I’ve bought a few vehicles from the Japanese Domestic Market.


Okay fine. More than a few? But not quite a baker’s dozen. In any case, I learned early on to expect the unexpected, prepare for every eventuality, and assume everything is suspect until you can verify it with your own eyes.

In case you missed it, here’s Part 1: A JDM Journey Back – to the Future? (Part 1)

This approach to buying something sight unseen has served me well, and protected me from potential mishaps over the years. From having a spare battery on hand when picking up a rig, to swapping a fuel filter on the fly because it froze on the way to get fuel, I’ve been able to deal with adversity because I’ve been prepared. Another thing I’ve tried to do was minimize the distance I had to drive until I could get it home in my garage and give it a proper going over. This meant having the vehicle shipped from the coast, to about 3 hours north, where my importer had a shop. 3 hours on a highway was definitely less risky than 11 hours through two mountain ranges.

So on the morning in question, as I’m hopping on the plane to fly to interior British Columbia, with no tools, and the shirt on my back, I do have occasion to question if I’m progressing, or actually going backward. The irony that I’m flying west into Pacific time and thus ACTUALLY going back in time isn’t lost on me.

Why am I taking a risk on this truck?

I hate to admit it, but I’m going with a gut feeling. This truck had one owner it’s whole life in Japan. There are records to prove this. It hasn’t hit 60k miles yet, and I’ve seen a video of it from top to bottom that gives me reason to be optimistic. But more than that, the current “owner” (who only put about 2000 kms on it when he imported it) is a car guy. And a fan. He doesn’t come right out and tell me this, but I get impressions. The guy only used genuine parts. He wasn’t sure right away that he was going to sell it to me (or anyone) until I showed him pictures of my Pajero Evo. He didn’t want to deal with email/text back and forth, but wanted to talk on the phone. Moreover, he complained about a rub mark on the rocker panel, with genuine disappointment (I’d challenge you to find it). He took more than thirty pictures of it AFTER we had reached an agreeable price, to make sure I knew what I was getting. Then he washed and waxed it. The list goes on.

It felt like I was buying a vehicle from myself.

Every used vehicle is a risk, but in this case the risk seemed as mitigated as it was possible to be.

We got to the airport, and he picked us up in a large, modern SUV. Turned out he worked in the automotive industry, and had left the Land Cruiser in a showroom so I could look it over inside, with lots of light. I won’t reveal any more about the seller, but suffice to say he was a gentleman and genuine nice guy, who presented the truck honestly, if not a little conservatively in terms of its condition. It was MINT. This term is overused when presenting cars these days, but if there was such a vehicle, this was it. No rust anywhere. NONE. No dents, few tiny chips, and brand new wheels and tires, plus a set of winters on Toyota wheels, which I asked to remain mounted (this was fortunate, as we’ll find out later).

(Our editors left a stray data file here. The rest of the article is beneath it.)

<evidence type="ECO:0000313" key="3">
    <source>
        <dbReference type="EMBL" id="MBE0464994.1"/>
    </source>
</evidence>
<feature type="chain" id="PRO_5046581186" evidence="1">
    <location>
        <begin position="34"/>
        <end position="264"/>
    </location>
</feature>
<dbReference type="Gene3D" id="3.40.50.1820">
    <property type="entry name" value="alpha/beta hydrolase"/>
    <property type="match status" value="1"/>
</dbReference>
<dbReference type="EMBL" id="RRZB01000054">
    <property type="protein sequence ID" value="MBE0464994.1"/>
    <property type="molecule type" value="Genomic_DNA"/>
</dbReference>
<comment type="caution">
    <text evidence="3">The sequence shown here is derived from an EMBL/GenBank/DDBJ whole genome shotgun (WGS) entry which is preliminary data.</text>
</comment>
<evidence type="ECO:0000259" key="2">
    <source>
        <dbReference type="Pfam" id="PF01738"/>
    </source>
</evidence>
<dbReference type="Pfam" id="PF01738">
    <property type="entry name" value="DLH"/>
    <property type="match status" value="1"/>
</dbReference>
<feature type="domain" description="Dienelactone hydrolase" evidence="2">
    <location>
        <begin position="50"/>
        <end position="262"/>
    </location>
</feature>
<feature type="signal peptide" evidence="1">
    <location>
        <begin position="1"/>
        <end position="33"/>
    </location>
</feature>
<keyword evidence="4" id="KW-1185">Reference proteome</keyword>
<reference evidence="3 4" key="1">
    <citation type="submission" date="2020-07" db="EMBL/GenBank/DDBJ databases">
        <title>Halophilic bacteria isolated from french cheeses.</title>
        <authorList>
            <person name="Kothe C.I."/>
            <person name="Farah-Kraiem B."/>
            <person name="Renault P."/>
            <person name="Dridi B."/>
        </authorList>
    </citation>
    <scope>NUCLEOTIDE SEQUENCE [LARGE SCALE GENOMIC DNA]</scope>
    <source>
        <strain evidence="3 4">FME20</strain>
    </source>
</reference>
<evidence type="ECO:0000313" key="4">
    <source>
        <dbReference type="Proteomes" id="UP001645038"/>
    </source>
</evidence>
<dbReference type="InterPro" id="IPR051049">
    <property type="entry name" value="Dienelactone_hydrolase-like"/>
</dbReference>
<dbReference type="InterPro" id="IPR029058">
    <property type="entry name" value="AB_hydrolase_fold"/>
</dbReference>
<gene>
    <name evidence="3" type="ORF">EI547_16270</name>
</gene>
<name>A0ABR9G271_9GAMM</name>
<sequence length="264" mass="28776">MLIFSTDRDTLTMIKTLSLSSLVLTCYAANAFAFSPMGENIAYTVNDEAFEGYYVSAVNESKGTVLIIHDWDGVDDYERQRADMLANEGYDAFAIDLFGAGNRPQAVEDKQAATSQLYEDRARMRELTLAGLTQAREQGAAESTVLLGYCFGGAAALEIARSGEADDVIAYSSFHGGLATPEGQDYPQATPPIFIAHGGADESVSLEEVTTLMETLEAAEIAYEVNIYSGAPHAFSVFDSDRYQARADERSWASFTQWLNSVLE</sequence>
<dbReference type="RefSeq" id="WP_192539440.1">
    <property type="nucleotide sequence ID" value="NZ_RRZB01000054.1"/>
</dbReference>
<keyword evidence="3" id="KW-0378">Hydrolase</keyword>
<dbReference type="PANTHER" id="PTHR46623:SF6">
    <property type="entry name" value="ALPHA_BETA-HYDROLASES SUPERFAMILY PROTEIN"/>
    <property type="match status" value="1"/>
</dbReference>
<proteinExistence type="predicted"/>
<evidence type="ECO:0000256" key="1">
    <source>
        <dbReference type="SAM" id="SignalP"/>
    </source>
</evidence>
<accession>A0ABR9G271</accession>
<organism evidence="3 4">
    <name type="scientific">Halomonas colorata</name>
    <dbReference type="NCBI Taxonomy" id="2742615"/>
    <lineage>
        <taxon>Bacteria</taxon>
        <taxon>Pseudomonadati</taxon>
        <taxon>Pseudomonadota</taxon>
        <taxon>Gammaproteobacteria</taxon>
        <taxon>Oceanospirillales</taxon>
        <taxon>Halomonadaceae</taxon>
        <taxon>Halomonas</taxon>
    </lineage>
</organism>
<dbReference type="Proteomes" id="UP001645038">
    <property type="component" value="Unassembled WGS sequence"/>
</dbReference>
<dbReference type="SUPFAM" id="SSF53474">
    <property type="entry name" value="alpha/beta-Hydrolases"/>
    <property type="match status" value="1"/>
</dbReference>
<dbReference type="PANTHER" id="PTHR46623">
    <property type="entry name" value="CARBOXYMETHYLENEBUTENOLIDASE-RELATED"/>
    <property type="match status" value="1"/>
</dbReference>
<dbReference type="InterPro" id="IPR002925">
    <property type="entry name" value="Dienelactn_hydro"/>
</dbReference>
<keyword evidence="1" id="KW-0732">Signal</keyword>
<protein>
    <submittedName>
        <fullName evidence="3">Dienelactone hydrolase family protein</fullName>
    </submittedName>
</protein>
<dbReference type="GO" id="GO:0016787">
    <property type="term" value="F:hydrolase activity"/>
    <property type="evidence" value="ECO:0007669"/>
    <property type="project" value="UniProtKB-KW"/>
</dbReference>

It felt like I was buying a new, 20 year old rig. I test drove it, we signed the paperwork, and AJ and I promptly proceeded east, a little giddy with our prize. We had the four wheels/tires in the back, along with an OEM water pump and timing belt, since it was due soon, and the seller had already procured the requisite bits.

As soon as we hit the outskirts of the Okanagan area, it began to rain, before quickly turning to snow. By the time we reached Roger’s Pass, the snow had blanketed the road, and the rest of the way through Kootenay and Banff National Parks was a full on winter blizzard, complete with unplowed roads, and a semi over the bank on its side, lights still flashing.


No I didn’t have a shovel, or traction boards. But the winter tires I had asked him to leave in place did their job, along with the permanent 4 wheel drive system of the Land Cruiser, and we made it home by 9:00 PM without incident. So I guess I was somewhat prepared?

The next day I was able to take stock.



I was happy to see that I had in fact gone back to the future.

My very first JDM rig was a 1991 navy on silver SWB manual trans diesel Pajero, with round lights. This description should sound familiar, since it is exactly the appearance of this latest quarry. But along with capturing the spirit of that Pajero, it has more power, while being smoother and quieter, as well as 20L more fuel on board. Additionally, the boot space is bigger, and the overall rig is a little longer. All the things I loved about that first Pajero are there, only 8 years newer and a few tweaks here and there to make it fit my needs a little bit more perfectly.

I went back to the things I loved about that first rig, in order to go forward with this new one. And so far? I’m really glad I did.

Back to the Future is the perfect way to describe this new truck. I think I’m going to love it as much as Marty loved his pickup, and I won’t even have to put up with Biff!

A JDM Journey Back – to the Future? (Part 1)

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